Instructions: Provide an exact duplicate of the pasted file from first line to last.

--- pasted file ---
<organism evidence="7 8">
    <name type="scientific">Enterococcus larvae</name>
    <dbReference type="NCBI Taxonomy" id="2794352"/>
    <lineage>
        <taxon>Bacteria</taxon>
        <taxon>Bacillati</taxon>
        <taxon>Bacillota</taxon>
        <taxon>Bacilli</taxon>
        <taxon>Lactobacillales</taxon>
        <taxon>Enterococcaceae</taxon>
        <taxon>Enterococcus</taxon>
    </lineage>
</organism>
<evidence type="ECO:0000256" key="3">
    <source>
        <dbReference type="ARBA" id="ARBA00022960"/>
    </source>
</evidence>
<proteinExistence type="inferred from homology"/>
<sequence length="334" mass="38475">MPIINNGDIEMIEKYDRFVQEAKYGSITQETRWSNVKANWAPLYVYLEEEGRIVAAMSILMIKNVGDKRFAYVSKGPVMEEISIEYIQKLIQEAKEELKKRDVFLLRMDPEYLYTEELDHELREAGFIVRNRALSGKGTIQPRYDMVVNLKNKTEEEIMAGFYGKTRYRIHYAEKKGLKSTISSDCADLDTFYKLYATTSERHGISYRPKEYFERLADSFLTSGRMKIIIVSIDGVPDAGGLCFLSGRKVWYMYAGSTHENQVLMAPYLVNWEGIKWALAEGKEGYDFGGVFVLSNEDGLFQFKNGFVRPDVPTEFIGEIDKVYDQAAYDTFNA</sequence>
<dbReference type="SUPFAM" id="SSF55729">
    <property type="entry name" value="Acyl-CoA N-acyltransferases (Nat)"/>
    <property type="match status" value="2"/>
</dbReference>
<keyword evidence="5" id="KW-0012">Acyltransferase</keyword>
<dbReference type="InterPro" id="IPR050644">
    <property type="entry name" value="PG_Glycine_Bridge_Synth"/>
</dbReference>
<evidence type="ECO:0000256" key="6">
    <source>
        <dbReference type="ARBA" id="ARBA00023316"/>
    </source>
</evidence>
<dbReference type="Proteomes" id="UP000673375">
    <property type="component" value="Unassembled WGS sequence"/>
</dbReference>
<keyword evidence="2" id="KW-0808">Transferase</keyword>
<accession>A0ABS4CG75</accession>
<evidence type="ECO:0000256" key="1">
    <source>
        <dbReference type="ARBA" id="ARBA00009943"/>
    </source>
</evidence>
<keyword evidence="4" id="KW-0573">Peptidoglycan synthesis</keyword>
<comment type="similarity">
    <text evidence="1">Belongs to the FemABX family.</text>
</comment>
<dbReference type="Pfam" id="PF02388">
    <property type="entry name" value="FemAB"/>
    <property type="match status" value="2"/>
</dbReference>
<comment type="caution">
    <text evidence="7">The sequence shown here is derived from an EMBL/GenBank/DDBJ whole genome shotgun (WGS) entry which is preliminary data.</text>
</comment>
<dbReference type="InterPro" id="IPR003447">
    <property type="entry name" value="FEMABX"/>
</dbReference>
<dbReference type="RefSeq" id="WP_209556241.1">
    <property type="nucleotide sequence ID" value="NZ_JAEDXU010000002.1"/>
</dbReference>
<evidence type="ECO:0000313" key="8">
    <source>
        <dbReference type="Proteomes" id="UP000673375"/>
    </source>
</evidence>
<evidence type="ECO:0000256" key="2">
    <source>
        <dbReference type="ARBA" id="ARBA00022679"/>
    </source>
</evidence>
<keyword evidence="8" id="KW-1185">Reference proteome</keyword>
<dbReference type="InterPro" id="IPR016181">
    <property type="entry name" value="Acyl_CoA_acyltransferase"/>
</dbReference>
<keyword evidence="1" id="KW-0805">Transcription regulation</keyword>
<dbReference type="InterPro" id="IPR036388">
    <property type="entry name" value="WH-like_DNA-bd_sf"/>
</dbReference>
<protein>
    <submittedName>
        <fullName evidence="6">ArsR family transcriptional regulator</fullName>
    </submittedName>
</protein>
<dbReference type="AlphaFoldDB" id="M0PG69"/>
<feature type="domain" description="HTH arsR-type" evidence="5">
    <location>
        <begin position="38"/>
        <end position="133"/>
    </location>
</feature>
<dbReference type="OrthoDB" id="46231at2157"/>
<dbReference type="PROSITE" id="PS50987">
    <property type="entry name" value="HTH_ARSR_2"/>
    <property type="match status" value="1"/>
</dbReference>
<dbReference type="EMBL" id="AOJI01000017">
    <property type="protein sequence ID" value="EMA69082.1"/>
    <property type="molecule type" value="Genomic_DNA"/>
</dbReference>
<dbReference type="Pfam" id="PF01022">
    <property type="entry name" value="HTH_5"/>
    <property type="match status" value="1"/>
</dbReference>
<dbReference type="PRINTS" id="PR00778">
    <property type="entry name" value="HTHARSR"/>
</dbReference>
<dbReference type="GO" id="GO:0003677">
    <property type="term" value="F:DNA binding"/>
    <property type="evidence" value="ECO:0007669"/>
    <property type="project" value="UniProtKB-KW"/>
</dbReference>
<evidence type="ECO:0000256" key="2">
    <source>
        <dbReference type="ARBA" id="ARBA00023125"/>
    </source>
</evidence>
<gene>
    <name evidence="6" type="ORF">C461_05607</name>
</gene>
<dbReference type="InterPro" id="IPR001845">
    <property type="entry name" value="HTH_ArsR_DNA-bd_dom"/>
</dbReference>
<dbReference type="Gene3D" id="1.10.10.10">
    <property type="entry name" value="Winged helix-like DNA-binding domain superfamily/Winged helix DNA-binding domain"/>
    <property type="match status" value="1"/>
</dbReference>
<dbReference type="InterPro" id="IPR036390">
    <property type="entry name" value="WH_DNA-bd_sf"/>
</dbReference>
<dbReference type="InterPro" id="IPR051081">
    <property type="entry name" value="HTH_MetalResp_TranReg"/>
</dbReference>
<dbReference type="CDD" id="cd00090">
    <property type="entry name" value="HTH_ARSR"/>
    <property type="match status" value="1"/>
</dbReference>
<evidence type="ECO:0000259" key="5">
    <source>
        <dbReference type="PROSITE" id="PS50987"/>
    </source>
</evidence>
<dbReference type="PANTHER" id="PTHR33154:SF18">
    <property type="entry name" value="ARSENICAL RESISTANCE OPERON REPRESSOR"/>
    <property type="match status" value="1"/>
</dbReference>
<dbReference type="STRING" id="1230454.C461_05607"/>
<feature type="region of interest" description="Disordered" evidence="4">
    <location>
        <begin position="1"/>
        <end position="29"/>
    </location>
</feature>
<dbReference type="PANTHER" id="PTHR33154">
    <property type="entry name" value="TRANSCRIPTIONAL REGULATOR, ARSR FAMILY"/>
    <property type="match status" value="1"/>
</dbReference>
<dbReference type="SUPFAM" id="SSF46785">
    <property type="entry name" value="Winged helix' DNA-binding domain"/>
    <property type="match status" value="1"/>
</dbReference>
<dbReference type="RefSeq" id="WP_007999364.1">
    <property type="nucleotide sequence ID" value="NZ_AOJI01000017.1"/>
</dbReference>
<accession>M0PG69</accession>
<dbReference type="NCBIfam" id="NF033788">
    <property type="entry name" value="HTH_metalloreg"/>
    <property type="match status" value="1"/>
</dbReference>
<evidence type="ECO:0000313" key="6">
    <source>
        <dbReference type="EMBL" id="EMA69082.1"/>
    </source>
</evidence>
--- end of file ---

<organism evidence="7 8">
    <name type="scientific">Enterococcus larvae</name>
    <dbReference type="NCBI Taxonomy" id="2794352"/>
    <lineage>
        <taxon>Bacteria</taxon>
        <taxon>Bacillati</taxon>
        <taxon>Bacillota</taxon>
        <taxon>Bacilli</taxon>
        <taxon>Lactobacillales</taxon>
        <taxon>Enterococcaceae</taxon>
        <taxon>Enterococcus</taxon>
    </lineage>
</organism>
<evidence type="ECO:0000256" key="3">
    <source>
        <dbReference type="ARBA" id="ARBA00022960"/>
    </source>
</evidence>
<proteinExistence type="inferred from homology"/>
<sequence length="334" mass="38475">MPIINNGDIEMIEKYDRFVQEAKYGSITQETRWSNVKANWAPLYVYLEEEGRIVAAMSILMIKNVGDKRFAYVSKGPVMEEISIEYIQKLIQEAKEELKKRDVFLLRMDPEYLYTEELDHELREAGFIVRNRALSGKGTIQPRYDMVVNLKNKTEEEIMAGFYGKTRYRIHYAEKKGLKSTISSDCADLDTFYKLYATTSERHGISYRPKEYFERLADSFLTSGRMKIIIVSIDGVPDAGGLCFLSGRKVWYMYAGSTHENQVLMAPYLVNWEGIKWALAEGKEGYDFGGVFVLSNEDGLFQFKNGFVRPDVPTEFIGEIDKVYDQAAYDTFNA</sequence>
<dbReference type="SUPFAM" id="SSF55729">
    <property type="entry name" value="Acyl-CoA N-acyltransferases (Nat)"/>
    <property type="match status" value="2"/>
</dbReference>
<keyword evidence="5" id="KW-0012">Acyltransferase</keyword>
<dbReference type="InterPro" id="IPR050644">
    <property type="entry name" value="PG_Glycine_Bridge_Synth"/>
</dbReference>
<evidence type="ECO:0000256" key="6">
    <source>
        <dbReference type="ARBA" id="ARBA00023316"/>
    </source>
</evidence>
<dbReference type="Proteomes" id="UP000673375">
    <property type="component" value="Unassembled WGS sequence"/>
</dbReference>
<keyword evidence="2" id="KW-0808">Transferase</keyword>
<accession>A0ABS4CG75</accession>
<evidence type="ECO:0000256" key="1">
    <source>
        <dbReference type="ARBA" id="ARBA00009943"/>
    </source>
</evidence>
<keyword evidence="4" id="KW-0573">Peptidoglycan synthesis</keyword>
<comment type="similarity">
    <text evidence="1">Belongs to the FemABX family.</text>
</comment>
<dbReference type="Pfam" id="PF02388">
    <property type="entry name" value="FemAB"/>
    <property type="match status" value="2"/>
</dbReference>
<comment type="caution">
    <text evidence="7">The sequence shown here is derived from an EMBL/GenBank/DDBJ whole genome shotgun (WGS) entry which is preliminary data.</text>
</comment>
<dbReference type="InterPro" id="IPR003447">
    <property type="entry name" value="FEMABX"/>
</dbReference>
<dbReference type="RefSeq" id="WP_209556241.1">
    <property type="nucleotide sequence ID" value="NZ_JAEDXU010000002.1"/>
</dbReference>
<evidence type="ECO:0000313" key="8">
    <source>
        <dbReference type="Proteomes" id="UP000673375"/>
    </source>
</evidence>
<evidence type="ECO:0000256" key="2">
    <source>
        <dbReference type="ARBA" id="ARBA00022679"/>
    </source>
</evidence>
<keyword evidence="8" id="KW-1185">Reference proteome</keyword>
<dbReference type="InterPro" id="IPR016181">
    <property type="entry name" value="Acyl_CoA_acyltransferase"/>
</dbReference>
<keyword evidence="1" id="KW-0805">Transcription regulation</keyword>
<dbReference type="InterPro" id="IPR036388">
    <property type="entry name" value="WH-like_DNA-bd_sf"/>
</dbReference>
<protein>
    <submittedName>
        <fullName evidence="6">ArsR family transcriptional regulator</fullName>
    </submittedName>
</protein>
<dbReference type="AlphaFoldDB" id="M0PG69"/>
<feature type="domain" description="HTH arsR-type" evidence="5">
    <location>
        <begin position="38"/>
        <end position="133"/>
    </location>
</feature>
<dbReference type="OrthoDB" id="46231at2157"/>
<dbReference type="PROSITE" id="PS50987">
    <property type="entry name" value="HTH_ARSR_2"/>
    <property type="match status" value="1"/>
</dbReference>
<dbReference type="EMBL" id="AOJI01000017">
    <property type="protein sequence ID" value="EMA69082.1"/>
    <property type="molecule type" value="Genomic_DNA"/>
</dbReference>
<dbReference type="Pfam" id="PF01022">
    <property type="entry name" value="HTH_5"/>
    <property type="match status" value="1"/>
</dbReference>
<dbReference type="PRINTS" id="PR00778">
    <property type="entry name" value="HTHARSR"/>
</dbReference>
<dbReference type="GO" id="GO:0003677">
    <property type="term" value="F:DNA binding"/>
    <property type="evidence" value="ECO:0007669"/>
    <property type="project" value="UniProtKB-KW"/>
</dbReference>
<evidence type="ECO:0000256" key="2">
    <source>
        <dbReference type="ARBA" id="ARBA00023125"/>
    </source>
</evidence>
<gene>
    <name evidence="6" type="ORF">C461_05607</name>
</gene>
<dbReference type="InterPro" id="IPR001845">
    <property type="entry name" value="HTH_ArsR_DNA-bd_dom"/>
</dbReference>
<dbReference type="Gene3D" id="1.10.10.10">
    <property type="entry name" value="Winged helix-like DNA-binding domain superfamily/Winged helix DNA-binding domain"/>
    <property type="match status" value="1"/>
</dbReference>
<dbReference type="InterPro" id="IPR036390">
    <property type="entry name" value="WH_DNA-bd_sf"/>
</dbReference>
<dbReference type="InterPro" id="IPR051081">
    <property type="entry name" value="HTH_MetalResp_TranReg"/>
</dbReference>
<dbReference type="CDD" id="cd00090">
    <property type="entry name" value="HTH_ARSR"/>
    <property type="match status" value="1"/>
</dbReference>
<evidence type="ECO:0000259" key="5">
    <source>
        <dbReference type="PROSITE" id="PS50987"/>
    </source>
</evidence>
<dbReference type="PANTHER" id="PTHR33154:SF18">
    <property type="entry name" value="ARSENICAL RESISTANCE OPERON REPRESSOR"/>
    <property type="match status" value="1"/>
</dbReference>
<dbReference type="STRING" id="1230454.C461_05607"/>
<feature type="region of interest" description="Disordered" evidence="4">
    <location>
        <begin position="1"/>
        <end position="29"/>
    </location>
</feature>
<dbReference type="PANTHER" id="PTHR33154">
    <property type="entry name" value="TRANSCRIPTIONAL REGULATOR, ARSR FAMILY"/>
    <property type="match status" value="1"/>
</dbReference>
<dbReference type="SUPFAM" id="SSF46785">
    <property type="entry name" value="Winged helix' DNA-binding domain"/>
    <property type="match status" value="1"/>
</dbReference>
<dbReference type="RefSeq" id="WP_007999364.1">
    <property type="nucleotide sequence ID" value="NZ_AOJI01000017.1"/>
</dbReference>
<accession>M0PG69</accession>
<dbReference type="NCBIfam" id="NF033788">
    <property type="entry name" value="HTH_metalloreg"/>
    <property type="match status" value="1"/>
</dbReference>
<evidence type="ECO:0000313" key="6">
    <source>
        <dbReference type="EMBL" id="EMA69082.1"/>
    </source>
</evidence>